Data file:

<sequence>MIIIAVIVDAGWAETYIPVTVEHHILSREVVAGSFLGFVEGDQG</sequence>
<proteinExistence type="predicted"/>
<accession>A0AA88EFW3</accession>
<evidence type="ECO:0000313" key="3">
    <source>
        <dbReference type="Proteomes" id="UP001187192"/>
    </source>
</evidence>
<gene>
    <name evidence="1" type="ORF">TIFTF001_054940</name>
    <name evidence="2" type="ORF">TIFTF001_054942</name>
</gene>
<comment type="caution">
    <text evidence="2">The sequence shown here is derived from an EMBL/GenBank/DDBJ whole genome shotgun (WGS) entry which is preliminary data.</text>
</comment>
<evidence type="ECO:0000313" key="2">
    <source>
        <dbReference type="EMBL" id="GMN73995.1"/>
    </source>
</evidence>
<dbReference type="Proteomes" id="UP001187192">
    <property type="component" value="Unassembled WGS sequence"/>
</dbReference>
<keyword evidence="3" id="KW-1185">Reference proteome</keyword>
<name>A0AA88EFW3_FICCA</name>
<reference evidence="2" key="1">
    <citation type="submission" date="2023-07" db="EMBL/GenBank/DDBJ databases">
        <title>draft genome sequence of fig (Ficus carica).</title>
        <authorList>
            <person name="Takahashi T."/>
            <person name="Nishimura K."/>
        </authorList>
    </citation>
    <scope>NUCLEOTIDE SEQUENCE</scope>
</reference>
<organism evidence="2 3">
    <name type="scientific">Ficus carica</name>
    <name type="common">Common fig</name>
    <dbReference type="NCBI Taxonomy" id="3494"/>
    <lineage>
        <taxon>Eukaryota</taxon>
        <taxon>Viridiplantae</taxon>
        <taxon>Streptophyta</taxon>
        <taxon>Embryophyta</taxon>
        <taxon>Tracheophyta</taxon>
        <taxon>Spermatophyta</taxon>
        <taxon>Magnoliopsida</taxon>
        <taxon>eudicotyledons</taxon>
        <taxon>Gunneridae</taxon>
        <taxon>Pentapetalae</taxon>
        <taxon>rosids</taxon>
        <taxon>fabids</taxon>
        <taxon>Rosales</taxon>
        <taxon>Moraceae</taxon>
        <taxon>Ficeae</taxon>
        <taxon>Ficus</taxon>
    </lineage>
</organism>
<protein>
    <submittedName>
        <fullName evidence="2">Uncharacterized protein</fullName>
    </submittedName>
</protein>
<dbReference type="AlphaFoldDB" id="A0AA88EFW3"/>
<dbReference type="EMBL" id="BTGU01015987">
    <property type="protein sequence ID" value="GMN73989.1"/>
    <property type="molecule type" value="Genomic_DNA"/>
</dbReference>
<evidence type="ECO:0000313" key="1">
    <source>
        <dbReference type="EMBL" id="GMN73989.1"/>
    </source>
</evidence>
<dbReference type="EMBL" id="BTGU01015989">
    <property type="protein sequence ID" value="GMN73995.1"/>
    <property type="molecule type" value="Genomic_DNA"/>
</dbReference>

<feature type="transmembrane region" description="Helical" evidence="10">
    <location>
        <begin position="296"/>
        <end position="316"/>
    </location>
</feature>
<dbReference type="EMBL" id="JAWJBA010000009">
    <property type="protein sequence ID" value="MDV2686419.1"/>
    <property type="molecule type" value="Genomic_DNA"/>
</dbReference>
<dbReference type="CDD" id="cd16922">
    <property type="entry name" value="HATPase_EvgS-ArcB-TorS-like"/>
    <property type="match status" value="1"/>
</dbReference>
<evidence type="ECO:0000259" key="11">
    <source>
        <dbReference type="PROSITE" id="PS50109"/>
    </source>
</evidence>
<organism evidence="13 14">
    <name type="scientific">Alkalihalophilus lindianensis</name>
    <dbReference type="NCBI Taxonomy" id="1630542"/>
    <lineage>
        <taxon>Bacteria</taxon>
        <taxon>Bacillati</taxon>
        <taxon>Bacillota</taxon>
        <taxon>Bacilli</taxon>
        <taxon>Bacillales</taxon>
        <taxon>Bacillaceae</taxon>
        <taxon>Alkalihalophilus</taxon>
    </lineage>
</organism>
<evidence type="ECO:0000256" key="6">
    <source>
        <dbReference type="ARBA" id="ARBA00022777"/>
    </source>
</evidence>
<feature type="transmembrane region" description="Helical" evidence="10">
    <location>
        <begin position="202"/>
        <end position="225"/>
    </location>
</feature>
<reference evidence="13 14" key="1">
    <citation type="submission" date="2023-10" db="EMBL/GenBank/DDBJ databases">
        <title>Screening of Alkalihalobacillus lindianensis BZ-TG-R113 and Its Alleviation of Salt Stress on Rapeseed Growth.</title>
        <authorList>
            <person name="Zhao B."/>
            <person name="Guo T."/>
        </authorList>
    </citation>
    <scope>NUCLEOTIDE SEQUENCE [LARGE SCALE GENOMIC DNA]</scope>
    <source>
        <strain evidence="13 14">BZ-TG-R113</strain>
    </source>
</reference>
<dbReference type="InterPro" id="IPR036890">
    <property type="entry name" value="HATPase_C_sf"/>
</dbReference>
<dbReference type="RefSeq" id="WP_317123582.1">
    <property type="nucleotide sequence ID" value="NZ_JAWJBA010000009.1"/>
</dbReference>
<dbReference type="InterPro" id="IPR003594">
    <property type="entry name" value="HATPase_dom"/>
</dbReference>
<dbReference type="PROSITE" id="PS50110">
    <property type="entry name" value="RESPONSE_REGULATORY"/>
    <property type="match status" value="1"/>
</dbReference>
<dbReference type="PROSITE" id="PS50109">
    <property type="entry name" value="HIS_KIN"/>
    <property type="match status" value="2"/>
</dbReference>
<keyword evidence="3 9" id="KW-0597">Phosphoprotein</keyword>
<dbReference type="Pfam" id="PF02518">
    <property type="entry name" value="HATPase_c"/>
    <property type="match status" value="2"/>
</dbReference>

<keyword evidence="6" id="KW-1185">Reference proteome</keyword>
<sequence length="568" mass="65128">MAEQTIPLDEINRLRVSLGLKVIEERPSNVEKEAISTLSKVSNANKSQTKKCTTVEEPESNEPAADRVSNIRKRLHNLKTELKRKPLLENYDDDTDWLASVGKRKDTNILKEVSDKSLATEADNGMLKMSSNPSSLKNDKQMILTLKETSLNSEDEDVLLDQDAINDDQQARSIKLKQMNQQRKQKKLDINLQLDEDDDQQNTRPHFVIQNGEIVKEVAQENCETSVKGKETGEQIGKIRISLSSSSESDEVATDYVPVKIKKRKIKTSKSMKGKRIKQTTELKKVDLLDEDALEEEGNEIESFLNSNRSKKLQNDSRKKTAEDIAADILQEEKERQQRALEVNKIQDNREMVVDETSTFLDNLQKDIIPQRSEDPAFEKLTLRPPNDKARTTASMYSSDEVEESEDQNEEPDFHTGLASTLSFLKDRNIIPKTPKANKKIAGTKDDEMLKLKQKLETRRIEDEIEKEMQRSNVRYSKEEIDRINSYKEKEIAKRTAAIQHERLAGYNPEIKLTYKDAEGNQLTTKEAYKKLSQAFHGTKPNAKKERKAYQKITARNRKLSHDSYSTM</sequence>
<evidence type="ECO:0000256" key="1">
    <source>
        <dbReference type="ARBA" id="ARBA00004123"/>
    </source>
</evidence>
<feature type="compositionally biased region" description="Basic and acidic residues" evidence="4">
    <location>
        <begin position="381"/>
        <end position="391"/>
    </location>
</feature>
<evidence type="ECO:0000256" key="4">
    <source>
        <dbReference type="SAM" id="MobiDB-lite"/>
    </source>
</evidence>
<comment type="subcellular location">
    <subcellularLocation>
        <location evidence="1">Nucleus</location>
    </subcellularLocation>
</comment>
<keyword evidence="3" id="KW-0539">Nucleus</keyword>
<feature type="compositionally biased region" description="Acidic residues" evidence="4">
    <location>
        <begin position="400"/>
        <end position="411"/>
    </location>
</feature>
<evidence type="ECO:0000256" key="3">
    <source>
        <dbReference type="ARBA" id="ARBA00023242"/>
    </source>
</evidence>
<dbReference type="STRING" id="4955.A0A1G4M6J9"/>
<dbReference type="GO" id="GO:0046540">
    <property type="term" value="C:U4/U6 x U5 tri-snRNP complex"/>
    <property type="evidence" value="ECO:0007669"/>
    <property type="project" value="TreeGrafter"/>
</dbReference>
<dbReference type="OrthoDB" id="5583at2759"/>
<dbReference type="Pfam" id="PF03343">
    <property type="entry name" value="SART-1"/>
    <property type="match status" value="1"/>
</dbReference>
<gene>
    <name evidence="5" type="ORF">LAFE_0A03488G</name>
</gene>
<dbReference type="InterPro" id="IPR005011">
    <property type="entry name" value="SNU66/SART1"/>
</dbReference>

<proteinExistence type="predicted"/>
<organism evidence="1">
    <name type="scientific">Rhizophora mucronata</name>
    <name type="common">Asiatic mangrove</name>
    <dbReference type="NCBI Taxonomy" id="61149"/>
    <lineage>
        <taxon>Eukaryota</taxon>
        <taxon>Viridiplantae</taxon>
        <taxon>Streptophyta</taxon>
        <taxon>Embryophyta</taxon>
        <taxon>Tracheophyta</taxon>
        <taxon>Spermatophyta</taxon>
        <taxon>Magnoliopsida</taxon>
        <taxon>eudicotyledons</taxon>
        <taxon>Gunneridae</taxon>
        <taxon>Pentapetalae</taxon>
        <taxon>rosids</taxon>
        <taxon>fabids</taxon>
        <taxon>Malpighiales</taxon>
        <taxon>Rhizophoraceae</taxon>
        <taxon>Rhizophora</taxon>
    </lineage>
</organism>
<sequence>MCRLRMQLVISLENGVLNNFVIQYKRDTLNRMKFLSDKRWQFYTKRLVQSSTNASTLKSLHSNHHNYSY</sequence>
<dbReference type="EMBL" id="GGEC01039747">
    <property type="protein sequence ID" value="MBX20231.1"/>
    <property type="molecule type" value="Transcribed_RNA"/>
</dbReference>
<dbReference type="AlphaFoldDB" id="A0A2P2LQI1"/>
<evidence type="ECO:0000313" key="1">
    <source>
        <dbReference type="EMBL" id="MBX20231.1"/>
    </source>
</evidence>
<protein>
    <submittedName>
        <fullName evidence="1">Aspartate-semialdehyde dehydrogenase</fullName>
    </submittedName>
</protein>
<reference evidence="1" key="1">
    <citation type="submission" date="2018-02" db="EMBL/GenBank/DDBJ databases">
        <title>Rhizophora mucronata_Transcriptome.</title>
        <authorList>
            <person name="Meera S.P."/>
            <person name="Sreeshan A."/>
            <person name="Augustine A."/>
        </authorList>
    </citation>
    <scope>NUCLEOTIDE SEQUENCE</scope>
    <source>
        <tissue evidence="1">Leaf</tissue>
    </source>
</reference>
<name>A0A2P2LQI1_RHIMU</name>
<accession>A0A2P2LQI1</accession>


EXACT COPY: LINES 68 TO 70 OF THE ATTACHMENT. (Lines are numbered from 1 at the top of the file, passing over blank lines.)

</dbReference>
<evidence type="ECO:0000313" key="1">
    <source>